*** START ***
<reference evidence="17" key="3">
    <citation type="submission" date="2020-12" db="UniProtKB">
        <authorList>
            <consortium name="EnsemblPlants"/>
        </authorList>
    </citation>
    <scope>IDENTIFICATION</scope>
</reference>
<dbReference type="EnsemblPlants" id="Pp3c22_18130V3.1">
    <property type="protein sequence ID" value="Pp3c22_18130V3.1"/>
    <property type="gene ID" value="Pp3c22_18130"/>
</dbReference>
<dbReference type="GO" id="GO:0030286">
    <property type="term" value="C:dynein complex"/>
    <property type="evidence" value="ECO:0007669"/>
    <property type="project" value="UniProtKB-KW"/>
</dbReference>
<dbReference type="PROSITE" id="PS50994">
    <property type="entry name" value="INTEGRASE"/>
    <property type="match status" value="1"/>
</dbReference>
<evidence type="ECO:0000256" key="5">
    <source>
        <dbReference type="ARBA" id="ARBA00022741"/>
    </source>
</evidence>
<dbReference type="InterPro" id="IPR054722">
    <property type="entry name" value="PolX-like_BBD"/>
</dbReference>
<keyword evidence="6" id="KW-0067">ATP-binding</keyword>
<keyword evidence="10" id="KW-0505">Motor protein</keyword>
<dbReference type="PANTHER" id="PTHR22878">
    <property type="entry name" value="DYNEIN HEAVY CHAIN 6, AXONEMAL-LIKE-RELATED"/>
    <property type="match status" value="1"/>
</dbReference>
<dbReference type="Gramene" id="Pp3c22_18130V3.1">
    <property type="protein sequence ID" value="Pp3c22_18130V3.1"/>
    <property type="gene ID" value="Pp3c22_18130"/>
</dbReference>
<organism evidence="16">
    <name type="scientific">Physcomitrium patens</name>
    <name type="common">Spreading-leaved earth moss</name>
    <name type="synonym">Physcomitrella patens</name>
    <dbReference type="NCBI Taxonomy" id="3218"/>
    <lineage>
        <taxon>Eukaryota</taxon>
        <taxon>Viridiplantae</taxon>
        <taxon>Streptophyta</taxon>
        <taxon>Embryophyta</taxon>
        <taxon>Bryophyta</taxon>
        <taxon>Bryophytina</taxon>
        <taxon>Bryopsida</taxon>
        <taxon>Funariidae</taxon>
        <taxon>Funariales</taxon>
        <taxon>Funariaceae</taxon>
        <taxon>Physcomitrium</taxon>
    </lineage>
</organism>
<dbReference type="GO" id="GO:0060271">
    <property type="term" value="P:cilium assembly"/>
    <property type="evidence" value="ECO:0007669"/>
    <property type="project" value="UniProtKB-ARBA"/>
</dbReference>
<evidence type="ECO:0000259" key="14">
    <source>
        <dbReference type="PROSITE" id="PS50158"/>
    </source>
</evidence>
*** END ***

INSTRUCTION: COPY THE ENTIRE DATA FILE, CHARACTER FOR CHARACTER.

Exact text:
<reference evidence="17" key="3">
    <citation type="submission" date="2020-12" db="UniProtKB">
        <authorList>
            <consortium name="EnsemblPlants"/>
        </authorList>
    </citation>
    <scope>IDENTIFICATION</scope>
</reference>
<dbReference type="EnsemblPlants" id="Pp3c22_18130V3.1">
    <property type="protein sequence ID" value="Pp3c22_18130V3.1"/>
    <property type="gene ID" value="Pp3c22_18130"/>
</dbReference>
<dbReference type="GO" id="GO:0030286">
    <property type="term" value="C:dynein complex"/>
    <property type="evidence" value="ECO:0007669"/>
    <property type="project" value="UniProtKB-KW"/>
</dbReference>
<dbReference type="PROSITE" id="PS50994">
    <property type="entry name" value="INTEGRASE"/>
    <property type="match status" value="1"/>
</dbReference>
<evidence type="ECO:0000256" key="5">
    <source>
        <dbReference type="ARBA" id="ARBA00022741"/>
    </source>
</evidence>
<dbReference type="InterPro" id="IPR054722">
    <property type="entry name" value="PolX-like_BBD"/>
</dbReference>
<keyword evidence="6" id="KW-0067">ATP-binding</keyword>
<keyword evidence="10" id="KW-0505">Motor protein</keyword>
<dbReference type="PANTHER" id="PTHR22878">
    <property type="entry name" value="DYNEIN HEAVY CHAIN 6, AXONEMAL-LIKE-RELATED"/>
    <property type="match status" value="1"/>
</dbReference>
<dbReference type="Gramene" id="Pp3c22_18130V3.1">
    <property type="protein sequence ID" value="Pp3c22_18130V3.1"/>
    <property type="gene ID" value="Pp3c22_18130"/>
</dbReference>
<organism evidence="16">
    <name type="scientific">Physcomitrium patens</name>
    <name type="common">Spreading-leaved earth moss</name>
    <name type="synonym">Physcomitrella patens</name>
    <dbReference type="NCBI Taxonomy" id="3218"/>
    <lineage>
        <taxon>Eukaryota</taxon>
        <taxon>Viridiplantae</taxon>
        <taxon>Streptophyta</taxon>
        <taxon>Embryophyta</taxon>
        <taxon>Bryophyta</taxon>
        <taxon>Bryophytina</taxon>
        <taxon>Bryopsida</taxon>
        <taxon>Funariidae</taxon>
        <taxon>Funariales</taxon>
        <taxon>Funariaceae</taxon>
        <taxon>Physcomitrium</taxon>
    </lineage>
</organism>
<dbReference type="GO" id="GO:0060271">
    <property type="term" value="P:cilium assembly"/>
    <property type="evidence" value="ECO:0007669"/>
    <property type="project" value="UniProtKB-ARBA"/>
</dbReference>
<evidence type="ECO:0000259" key="14">
    <source>
        <dbReference type="PROSITE" id="PS50158"/>
    </source>
</evidence>